After lamenting at Beyoncé being pictured in her underwear for her recent Time magazine cover, I'm about to concede that I can't stop looking at Venus Williams' bum. And I applaud her for getting her kit off.
But before you attempt to tar me with the double standards brush, let me explain.
Venus' behind appears on the cover of ESPN's annual Body Issue, which has a long history of celebrating the bodies of talented sportspeople.
For the 2014 issue, Venus joins six other world-renowned athletes including Olympic snowboarder Jamie Anderson, Texas Ranger first baseman Prince Fielder, Olympic swimmer Michael Phelps, Oklahoma City Thunder forward Serge Ibaka and Seattle Seahawks running back Marshawn Lynch.
And what's more all of them are starkers. This isn't some lads' mag trying to sell covers by objectifying women. In fact, there more naked men and than women.
From warrior-like to more slender, ESPN champions the various physiques of athletes from different disciplines.
And there's no question to which category Venus falls into.
The former no.1 seed and seven-time Grand Slam champion is known for her strength and speed (she has the fastest serve ever recorded by a woman at 129mph), is ferocious on court and has a body to die for.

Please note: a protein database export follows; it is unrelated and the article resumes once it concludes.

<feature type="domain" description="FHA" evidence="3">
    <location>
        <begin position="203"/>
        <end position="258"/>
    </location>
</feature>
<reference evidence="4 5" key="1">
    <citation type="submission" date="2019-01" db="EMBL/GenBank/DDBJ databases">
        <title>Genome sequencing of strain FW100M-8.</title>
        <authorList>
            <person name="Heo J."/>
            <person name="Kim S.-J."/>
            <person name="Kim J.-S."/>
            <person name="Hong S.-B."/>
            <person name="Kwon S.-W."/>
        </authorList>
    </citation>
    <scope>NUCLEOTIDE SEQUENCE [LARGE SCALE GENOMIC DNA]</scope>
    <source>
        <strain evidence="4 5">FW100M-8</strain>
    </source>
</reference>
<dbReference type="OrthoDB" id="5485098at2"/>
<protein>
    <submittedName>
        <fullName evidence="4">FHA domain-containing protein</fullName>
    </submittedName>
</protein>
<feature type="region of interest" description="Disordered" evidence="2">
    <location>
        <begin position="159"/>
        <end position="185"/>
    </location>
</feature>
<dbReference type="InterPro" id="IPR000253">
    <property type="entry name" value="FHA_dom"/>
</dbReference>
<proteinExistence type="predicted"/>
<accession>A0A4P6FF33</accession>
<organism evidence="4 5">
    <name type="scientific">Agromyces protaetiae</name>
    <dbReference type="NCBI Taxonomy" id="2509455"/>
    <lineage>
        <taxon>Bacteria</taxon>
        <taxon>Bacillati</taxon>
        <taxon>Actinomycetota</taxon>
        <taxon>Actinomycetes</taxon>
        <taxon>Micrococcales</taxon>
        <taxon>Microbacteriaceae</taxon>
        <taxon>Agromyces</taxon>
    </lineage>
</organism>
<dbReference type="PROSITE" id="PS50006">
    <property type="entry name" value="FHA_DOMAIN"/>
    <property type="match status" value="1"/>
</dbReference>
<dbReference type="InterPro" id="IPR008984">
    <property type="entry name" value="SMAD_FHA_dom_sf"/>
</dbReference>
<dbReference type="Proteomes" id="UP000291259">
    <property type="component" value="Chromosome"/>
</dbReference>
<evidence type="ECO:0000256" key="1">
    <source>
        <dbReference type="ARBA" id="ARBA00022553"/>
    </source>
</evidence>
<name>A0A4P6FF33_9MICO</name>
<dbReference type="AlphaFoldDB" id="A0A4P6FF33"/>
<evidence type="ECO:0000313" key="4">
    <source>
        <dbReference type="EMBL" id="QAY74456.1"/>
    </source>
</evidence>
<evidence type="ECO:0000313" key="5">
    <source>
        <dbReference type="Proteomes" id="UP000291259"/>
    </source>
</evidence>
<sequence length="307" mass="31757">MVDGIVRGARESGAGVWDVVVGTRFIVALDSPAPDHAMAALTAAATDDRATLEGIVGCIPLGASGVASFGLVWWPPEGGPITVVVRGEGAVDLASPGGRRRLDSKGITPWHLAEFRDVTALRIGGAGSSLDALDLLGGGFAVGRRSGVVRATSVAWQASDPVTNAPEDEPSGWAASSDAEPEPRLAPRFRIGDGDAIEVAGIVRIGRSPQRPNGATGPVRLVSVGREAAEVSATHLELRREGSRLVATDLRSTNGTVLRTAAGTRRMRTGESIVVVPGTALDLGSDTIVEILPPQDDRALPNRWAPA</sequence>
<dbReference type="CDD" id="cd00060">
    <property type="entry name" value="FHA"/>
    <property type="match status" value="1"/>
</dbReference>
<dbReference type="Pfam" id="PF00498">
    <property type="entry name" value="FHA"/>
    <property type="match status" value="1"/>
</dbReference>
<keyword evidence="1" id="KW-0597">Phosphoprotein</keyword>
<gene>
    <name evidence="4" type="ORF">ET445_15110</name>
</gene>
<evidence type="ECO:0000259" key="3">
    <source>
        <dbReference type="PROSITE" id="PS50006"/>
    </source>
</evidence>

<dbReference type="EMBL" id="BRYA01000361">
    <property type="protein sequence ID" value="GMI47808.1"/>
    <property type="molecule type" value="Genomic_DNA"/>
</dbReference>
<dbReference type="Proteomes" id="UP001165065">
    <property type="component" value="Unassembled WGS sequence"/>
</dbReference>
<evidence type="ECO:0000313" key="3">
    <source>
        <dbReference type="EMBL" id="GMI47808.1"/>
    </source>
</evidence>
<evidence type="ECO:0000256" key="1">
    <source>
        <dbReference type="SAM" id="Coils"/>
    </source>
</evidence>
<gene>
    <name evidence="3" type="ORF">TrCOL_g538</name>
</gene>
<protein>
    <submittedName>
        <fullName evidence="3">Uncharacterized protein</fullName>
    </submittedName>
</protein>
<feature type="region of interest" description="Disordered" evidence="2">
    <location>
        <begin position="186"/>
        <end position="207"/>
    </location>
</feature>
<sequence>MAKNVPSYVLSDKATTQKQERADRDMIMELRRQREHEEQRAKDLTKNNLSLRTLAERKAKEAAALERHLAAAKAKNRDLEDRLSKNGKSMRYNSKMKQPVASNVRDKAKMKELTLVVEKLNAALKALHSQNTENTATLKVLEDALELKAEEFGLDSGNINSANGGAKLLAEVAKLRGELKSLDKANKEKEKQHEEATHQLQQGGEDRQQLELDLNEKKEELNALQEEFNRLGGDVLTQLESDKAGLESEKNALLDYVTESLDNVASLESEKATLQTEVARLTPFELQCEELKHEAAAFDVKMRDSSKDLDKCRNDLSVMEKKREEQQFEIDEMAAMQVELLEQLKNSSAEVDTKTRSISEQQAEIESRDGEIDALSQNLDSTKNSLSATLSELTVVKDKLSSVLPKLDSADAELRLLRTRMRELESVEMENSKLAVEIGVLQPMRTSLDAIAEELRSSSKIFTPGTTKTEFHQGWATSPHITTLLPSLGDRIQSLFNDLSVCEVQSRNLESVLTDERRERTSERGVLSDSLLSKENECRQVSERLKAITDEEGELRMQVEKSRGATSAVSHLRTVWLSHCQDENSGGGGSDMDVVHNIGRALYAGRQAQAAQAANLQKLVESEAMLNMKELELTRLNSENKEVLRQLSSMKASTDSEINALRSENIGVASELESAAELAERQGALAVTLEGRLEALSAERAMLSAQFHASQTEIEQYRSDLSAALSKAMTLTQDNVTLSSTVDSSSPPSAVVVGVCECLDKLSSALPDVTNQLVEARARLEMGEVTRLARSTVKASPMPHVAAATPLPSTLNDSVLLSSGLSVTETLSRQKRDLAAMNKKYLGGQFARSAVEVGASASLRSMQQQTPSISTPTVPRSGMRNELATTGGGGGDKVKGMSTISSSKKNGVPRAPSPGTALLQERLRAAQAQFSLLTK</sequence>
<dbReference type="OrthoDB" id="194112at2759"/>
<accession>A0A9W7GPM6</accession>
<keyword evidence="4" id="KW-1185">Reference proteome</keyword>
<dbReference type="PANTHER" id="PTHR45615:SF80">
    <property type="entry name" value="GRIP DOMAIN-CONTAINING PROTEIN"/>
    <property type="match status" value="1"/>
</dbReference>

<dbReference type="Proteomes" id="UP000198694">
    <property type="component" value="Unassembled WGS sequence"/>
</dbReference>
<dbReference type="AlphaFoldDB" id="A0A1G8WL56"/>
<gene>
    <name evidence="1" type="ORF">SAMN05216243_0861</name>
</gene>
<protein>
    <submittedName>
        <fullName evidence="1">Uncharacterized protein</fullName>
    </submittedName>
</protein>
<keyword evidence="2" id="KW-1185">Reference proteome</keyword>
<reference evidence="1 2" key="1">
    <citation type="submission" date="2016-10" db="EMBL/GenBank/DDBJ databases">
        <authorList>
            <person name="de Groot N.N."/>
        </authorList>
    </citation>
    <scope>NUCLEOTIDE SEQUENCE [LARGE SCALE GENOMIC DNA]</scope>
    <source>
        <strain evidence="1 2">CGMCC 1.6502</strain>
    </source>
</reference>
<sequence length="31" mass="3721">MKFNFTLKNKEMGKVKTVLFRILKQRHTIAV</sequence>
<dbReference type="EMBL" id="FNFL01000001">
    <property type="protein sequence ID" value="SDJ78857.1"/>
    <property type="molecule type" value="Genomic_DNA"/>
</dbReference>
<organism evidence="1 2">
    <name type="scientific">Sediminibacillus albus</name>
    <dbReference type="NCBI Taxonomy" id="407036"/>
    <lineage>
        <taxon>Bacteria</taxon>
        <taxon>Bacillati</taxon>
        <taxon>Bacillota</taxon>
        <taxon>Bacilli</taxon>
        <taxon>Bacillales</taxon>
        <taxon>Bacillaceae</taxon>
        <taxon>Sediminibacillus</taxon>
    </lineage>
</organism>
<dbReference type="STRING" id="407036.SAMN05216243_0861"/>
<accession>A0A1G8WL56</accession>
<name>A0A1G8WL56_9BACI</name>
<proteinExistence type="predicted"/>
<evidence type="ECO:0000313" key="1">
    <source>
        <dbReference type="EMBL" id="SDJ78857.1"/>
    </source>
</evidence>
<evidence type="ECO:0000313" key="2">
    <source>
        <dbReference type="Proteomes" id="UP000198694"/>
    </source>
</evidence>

So, it's no surprise that the 34-year-old looks completely at ease in the shoot (more pictures here). The images are empowering, elegant, simple and, as I've mentioned, I just can't take my eyes off of her bottom.
And Venus isn't the only one promoting a 'fit not thin' body type.
Recently there has been a surge of fit women on social media changing the conversations around body image, linked by a range of fitness-inspired hashtags.
Their toned abs, pert bottoms and slender legs have been crafted by hard work and nutritional awareness - as opposed to cutting calories, food groups and unhealthy attitudes.
Fashion magazines are lambasted for featuring emaciated women on their covers and rightly so. According to figures, there are currently 1.6 million people in the UK affected by an eating disorder and the vast majority (89%) are female.
ESPN shows that it's possible to have a beautiful body that is also healthy.
If it's a toss up between Venus Williams or a triple zero celebrity, I know which body I'd prefer to have.Suggest a correction